Added: 28th August 2020 by CGG
Deep-towed receiver cables (streamers) are common in marine seismic data acquisition as they improve operational efficiency by widening the weather window, as noise caused by swell at the surface is less of a problem the deeper you go. More importantly towing the receivers deeper not only decreases noise but increases the recorded signal at low frequencies due to the effect on the ghost notches caused by interference between the up-going primary wavefield and down-going ghost waves reflected from the sea surface. Better-quality low-frequency data reduces cycle-skipping in Full-Waveform Inversion (FWI) and reduces the reliance on a low-frequency model from well data for elastic inversion. However the downside of acquiring seismic data with a deeper tow is the receiver ghost notches move to lower frequencies resulting in a loss of signal in the middle of your usable bandwidth.
Broadband seismic data can be achieved by removing the ghost notches. Hydrophone-only deghosting for streamers towed at a single depth (flat-tow) can only partially compensate for the receiver ghost notch, especially if the signal-to-noise ratio is low. On the other hand, Multi-Sensor (MS) streamers use co-located hydrophones and accelerometers so that the particle velocity data (obtained by integration of the particle acceleration data) provides complementary signal for deghosting the hydrophone receiver-ghost notch.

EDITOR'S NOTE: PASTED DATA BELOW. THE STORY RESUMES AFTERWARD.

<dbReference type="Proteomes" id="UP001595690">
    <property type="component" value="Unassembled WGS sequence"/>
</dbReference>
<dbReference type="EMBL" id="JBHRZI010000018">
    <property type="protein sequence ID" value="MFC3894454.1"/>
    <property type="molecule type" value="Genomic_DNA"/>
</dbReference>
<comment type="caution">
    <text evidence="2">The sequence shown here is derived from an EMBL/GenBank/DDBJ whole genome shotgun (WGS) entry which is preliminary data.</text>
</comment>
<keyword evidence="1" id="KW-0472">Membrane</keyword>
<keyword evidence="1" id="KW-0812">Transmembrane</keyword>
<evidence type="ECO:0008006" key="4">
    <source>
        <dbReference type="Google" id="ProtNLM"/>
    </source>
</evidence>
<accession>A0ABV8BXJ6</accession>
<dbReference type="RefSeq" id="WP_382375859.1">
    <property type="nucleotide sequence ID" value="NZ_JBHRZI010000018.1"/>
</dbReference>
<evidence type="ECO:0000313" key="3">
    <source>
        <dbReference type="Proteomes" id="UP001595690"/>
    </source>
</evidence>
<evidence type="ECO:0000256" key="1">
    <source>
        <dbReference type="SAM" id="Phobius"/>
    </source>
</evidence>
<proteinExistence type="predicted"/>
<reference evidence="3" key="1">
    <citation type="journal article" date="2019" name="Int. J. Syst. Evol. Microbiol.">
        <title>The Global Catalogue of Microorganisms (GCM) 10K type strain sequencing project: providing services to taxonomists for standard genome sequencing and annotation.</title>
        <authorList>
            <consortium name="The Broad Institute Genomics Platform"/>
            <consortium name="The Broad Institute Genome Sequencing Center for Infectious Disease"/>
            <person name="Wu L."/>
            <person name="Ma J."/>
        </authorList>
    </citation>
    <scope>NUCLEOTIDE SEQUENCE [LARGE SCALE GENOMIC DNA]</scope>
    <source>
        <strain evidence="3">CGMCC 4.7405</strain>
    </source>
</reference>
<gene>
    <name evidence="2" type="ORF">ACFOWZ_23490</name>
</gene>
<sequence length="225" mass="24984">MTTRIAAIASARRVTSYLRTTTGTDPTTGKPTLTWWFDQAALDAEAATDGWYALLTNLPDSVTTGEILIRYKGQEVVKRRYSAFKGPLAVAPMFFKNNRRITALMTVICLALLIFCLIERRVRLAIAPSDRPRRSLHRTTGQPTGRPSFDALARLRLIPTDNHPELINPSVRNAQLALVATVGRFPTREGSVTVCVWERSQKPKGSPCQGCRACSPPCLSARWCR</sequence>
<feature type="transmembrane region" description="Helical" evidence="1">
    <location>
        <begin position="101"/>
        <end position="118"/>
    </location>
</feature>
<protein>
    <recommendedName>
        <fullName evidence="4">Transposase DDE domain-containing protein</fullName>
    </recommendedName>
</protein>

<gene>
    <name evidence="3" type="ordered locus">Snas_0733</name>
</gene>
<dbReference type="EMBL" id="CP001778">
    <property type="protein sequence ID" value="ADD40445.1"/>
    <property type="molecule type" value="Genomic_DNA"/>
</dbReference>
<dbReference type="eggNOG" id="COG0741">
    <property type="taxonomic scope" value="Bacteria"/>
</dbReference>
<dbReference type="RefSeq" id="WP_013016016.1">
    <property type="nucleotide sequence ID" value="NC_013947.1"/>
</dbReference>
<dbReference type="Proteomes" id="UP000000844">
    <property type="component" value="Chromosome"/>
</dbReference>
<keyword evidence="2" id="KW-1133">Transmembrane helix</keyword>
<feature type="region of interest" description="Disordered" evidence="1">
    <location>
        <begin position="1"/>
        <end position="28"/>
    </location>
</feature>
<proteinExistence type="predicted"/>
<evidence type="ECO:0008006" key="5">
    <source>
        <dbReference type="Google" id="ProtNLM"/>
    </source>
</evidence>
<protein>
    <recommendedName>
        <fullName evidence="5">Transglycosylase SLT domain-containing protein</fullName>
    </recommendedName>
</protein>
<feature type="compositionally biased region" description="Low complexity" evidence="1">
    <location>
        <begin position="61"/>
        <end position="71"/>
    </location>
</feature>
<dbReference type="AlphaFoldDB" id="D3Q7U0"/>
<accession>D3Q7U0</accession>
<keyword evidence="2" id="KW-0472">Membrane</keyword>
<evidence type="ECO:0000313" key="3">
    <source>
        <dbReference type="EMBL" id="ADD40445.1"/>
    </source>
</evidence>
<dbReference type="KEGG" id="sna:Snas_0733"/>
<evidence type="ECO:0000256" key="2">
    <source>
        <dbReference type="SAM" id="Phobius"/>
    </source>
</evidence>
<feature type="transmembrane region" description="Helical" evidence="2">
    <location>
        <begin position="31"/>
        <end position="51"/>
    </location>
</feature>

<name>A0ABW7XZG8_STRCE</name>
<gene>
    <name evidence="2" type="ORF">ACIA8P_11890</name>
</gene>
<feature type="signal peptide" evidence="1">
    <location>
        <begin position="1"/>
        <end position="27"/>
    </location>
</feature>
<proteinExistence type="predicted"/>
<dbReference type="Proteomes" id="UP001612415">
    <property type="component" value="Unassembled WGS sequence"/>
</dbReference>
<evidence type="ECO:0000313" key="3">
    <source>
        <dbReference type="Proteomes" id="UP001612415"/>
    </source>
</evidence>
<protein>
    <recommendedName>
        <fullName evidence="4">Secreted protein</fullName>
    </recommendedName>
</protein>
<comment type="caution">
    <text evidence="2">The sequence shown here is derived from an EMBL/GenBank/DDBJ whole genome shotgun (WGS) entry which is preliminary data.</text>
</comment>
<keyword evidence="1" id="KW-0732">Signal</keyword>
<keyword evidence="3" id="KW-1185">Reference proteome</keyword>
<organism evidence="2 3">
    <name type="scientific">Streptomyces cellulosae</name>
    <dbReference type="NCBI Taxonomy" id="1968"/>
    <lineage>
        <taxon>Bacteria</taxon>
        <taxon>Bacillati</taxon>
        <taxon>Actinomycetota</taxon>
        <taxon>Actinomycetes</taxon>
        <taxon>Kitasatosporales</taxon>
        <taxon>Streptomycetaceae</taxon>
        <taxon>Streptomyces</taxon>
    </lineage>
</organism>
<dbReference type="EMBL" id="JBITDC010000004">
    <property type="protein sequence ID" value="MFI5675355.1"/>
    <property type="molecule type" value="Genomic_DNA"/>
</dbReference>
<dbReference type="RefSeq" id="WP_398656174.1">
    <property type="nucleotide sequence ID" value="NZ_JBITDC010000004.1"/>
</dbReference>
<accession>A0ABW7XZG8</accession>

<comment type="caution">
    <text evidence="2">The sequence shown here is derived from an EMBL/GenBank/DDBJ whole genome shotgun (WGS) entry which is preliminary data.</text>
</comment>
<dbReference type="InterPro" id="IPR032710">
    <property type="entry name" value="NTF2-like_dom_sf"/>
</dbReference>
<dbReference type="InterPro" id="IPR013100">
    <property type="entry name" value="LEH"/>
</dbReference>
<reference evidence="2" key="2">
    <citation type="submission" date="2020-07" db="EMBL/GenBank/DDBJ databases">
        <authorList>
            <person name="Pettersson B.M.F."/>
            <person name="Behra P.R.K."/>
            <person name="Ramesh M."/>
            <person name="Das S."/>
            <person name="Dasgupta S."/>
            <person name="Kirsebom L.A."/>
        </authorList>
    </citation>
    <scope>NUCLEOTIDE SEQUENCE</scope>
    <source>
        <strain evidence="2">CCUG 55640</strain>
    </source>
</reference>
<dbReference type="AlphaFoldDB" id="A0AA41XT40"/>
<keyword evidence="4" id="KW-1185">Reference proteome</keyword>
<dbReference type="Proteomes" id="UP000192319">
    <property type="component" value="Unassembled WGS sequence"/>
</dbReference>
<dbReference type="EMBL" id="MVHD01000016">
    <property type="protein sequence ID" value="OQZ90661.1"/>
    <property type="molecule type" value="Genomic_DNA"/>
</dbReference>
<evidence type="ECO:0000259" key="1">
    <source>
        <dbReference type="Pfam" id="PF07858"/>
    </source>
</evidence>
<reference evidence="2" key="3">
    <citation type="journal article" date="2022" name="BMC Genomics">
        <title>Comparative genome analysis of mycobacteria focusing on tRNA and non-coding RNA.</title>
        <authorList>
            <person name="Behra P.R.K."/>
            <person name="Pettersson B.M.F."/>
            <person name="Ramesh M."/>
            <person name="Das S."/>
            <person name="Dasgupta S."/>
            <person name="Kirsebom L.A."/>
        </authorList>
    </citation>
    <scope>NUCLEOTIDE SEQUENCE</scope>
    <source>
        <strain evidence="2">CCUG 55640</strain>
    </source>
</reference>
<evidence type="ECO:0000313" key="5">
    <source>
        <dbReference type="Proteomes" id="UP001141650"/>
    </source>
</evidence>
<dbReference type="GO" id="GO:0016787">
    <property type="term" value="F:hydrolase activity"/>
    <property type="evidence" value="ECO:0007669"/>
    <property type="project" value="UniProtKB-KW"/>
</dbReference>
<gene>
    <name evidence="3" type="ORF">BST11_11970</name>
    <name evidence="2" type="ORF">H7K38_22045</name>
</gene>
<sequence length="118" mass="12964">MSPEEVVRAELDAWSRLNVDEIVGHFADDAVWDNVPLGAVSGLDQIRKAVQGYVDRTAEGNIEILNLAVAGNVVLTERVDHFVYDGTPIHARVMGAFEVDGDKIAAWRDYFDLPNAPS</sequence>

The polarity of the downgoing wavefield is reversed by reflection from the sea surface, but in the case of particle velocity data there is an additional reversal due to its sensitivity to the propagation direction. The opposite polarities of the hydrophone and particle velocity ghost wavefields mean that the two recorded data sets can be summed together so that the ghosts cancel each other out (P-Z summation).
However, one of the practical issues in applying a straight P-Z summation is the high noise levels recorded on accelerometer data. The signal to noise ratio is particularly poor at low frequencies due to occurrence of aliased transverse vibrations. At higher frequencies, noise may be present generated from equipment mounted on the cable. Noise attenuation processes can remove the noise but are time-consuming and can damage signal.
To overcome the issue with the noise, an inversion-based approach to multi-sensor receiver deghosting was developed with the upgoing wavefield (the target of the inversion) constrained by hydrophone data and previously wavefield separated data. The wavefield separated data may be either upgoing (derived from P-Z summation) or downgoing (from P-Z subtraction). In order to reduce the noise contamination, data-domain sparseness weights are used. These weights may be a function of time, space and frequency, to respond to different signal to noise ratio conditions at different frequencies. Weights can be obtained via comparison of the measured particle velocity data with particle velocity data reconstructed from the measured hydrophone data. Deghosting via the multi-sensor, wavefield-separation approach using sparseness weights overcomes the challenges caused by the noise on the accelerometer data to deliver clean broadband data.